Sen. Richard Burr

Richard Mauze Burr (born November 30, 1955) is the senior United States Senator from North Carolina. A Republican, Burr represented North Carolina's 5th congressional district in the United States House of Representatives for five terms, and was elected to represent North Carolina as a U.S. Senator in the 2004 election.

Do-nothing Burr inadvertently exposes danger of not expanding Medicaid

Getting his rhetorical wires crossed:

"Today our biggest challenge is to keep delivery points in place," said Burr, noting that four community hospitals in Georgia had closed and rural N.C. hospitals in Pungo and Wilson were facing operating deficits. While lamenting the challenges hospitals face, he also re-emphasized his support for the state's decision to not expand eligibility for Medicaid, the government program designed to pay for care for the poor and disabled.

Several legislators challenged him on the seemingly discordant stances, given that North Carolina's hospitals had lobbied for the expansion as a vehicle for new revenue to offset the cuts in reimbursements under the Affordable Care Act.

The bottom line is, Republicans knew well ahead of time that not expanding Medicaid would cause huge problems for patients and providers, problems they counted on to derail the Affordable Care Act. And as far as Burr pointing to problems in Georgia:

Richard Burr's staff block reporter from econ development meeting

But she was offered a sandwich as a consolation prize:

Of course, when a U.S. senator comes to town, you want to hear from him. And since Burr’s office had sent out his schedule in a “media advisory,” we at the Post figured that wouldn’t be a problem. We were wrong.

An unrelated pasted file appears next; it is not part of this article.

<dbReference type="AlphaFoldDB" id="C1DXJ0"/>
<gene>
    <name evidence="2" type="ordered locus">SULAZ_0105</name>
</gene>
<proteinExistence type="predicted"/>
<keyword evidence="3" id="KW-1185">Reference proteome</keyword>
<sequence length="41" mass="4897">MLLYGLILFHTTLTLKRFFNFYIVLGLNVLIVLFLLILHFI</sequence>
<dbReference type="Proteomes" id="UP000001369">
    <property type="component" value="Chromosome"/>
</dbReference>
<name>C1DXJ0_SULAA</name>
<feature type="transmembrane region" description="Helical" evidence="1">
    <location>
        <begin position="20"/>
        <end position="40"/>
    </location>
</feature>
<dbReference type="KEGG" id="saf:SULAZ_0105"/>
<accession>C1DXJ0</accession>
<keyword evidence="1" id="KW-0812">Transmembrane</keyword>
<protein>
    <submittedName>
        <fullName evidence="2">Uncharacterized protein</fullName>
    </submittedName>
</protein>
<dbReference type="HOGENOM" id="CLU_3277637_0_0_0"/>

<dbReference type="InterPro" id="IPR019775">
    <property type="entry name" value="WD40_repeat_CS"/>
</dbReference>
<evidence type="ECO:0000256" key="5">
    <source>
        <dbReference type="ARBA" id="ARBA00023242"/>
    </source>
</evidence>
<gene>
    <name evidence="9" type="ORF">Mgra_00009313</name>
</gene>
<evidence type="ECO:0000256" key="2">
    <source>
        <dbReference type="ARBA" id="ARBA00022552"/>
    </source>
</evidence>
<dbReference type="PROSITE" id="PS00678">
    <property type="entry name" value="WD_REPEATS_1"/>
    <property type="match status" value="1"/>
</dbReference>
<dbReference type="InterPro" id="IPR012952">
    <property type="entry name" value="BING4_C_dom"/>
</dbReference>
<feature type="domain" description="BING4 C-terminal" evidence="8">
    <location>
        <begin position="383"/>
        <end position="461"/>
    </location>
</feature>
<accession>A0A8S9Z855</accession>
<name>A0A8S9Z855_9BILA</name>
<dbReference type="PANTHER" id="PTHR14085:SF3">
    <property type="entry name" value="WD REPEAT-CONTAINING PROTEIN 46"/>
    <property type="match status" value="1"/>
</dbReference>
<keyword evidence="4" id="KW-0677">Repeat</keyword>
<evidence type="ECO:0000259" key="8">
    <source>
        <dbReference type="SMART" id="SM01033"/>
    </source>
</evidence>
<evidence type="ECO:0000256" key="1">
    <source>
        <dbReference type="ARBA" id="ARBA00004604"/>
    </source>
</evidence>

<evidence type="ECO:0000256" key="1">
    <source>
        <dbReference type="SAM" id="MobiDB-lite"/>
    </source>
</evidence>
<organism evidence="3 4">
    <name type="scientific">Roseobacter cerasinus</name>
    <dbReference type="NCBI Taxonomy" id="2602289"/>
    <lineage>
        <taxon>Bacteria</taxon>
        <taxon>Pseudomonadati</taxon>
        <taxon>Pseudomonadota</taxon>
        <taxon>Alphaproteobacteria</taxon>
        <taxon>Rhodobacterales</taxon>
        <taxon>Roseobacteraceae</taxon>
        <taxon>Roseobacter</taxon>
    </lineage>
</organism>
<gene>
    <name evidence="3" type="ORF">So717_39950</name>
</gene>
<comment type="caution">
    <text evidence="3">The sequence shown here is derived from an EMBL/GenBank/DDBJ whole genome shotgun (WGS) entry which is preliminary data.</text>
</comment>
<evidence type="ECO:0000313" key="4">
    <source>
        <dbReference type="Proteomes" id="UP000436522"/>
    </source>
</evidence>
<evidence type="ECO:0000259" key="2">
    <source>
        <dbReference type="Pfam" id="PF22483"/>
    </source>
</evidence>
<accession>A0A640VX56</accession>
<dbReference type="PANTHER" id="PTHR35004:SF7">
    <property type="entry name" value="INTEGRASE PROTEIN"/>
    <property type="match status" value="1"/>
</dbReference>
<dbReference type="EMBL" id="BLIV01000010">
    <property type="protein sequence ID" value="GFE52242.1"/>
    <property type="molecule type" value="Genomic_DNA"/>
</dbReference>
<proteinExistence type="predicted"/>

When a Post reporter arrived just before the luncheon was about to start, she was met by Robert Van Geons, director of RowanWorks, the local EDC. “Who invited you?” Van Geons asked the reporter. Her editor, she replied.

Van Geons informed the reporter this was a private event and she couldn’t come in, a decision he apparently confirmed with Burr’s people. She was, however, welcome to take some photos beforehand and have a sandwich before leaving. No thanks, the reporter said.

I'm sure Burr's office will try to spin this as simply a "misunderstanding" by a young staffer, just as I'm sure everybody will forget when the Teflon Senator comes up for re-election. But this kind of exclusivity and dodging public scrutiny is sickening.

Burr gets owned by Canadian doctor

What happens when a lawn mower salesman debates an MD:

“On average, how many Canadian patients on a waiting list die each year? Do you know?” Republican Senator Richard Burr asked at the end of a prickly exchange with Dr. Danielle Martin, vice president of Medical Affairs at Toronto’s Women’s College Hospital.

“I don’t, sir, but I know that there are 45,000 in America who die waiting because they don’t have insurance at all,” she said.

Ouch. Burr may need to see a trauma specialist after that one...

Burr and company using bogus stinktank to bolster ACA alternative

Senator Tom Coburn of Oklahoma published a press release yesterday, touting that something called the "Center for Health Economy" gave a glowing review to the Republican replacement for the Affordable Care Act. It's been picked up by several Tea Bagger and conservative sites.

If you'll recall, Burr, Hatch and Coburn recently introduced this legislation as part of the party's "all Obamacare, all the time" campaign for the midterm elections.

I've done some Google searching and, for the life of me, I can't find anything at all about the "Center for Health Economy". It's only when you go to the website for the release, you find out the proper name of it is the "Center for Heath and Economy" and, Googling that, you discover it's a stinktank started by a Republican operative a few weeks ago and funded by the Republicans.

Sen. Burr co-sponsors healthcare bill repealing ACA

From The Hill:

Three senior Senate Republicans on Monday proposed an alternative to ObamaCare that would replace “job-crushing” federal mandates with a voluntary system led by the states.

The legislative blueprint from Sens. Richard Burr (R-N.C.), Tom Coburn (R-Okla.) and Orrin Hatch (R-Utah) would eliminate all of the healthcare law’s federal rules, including the unpopular requirement to purchase insurance under the threat of penalty.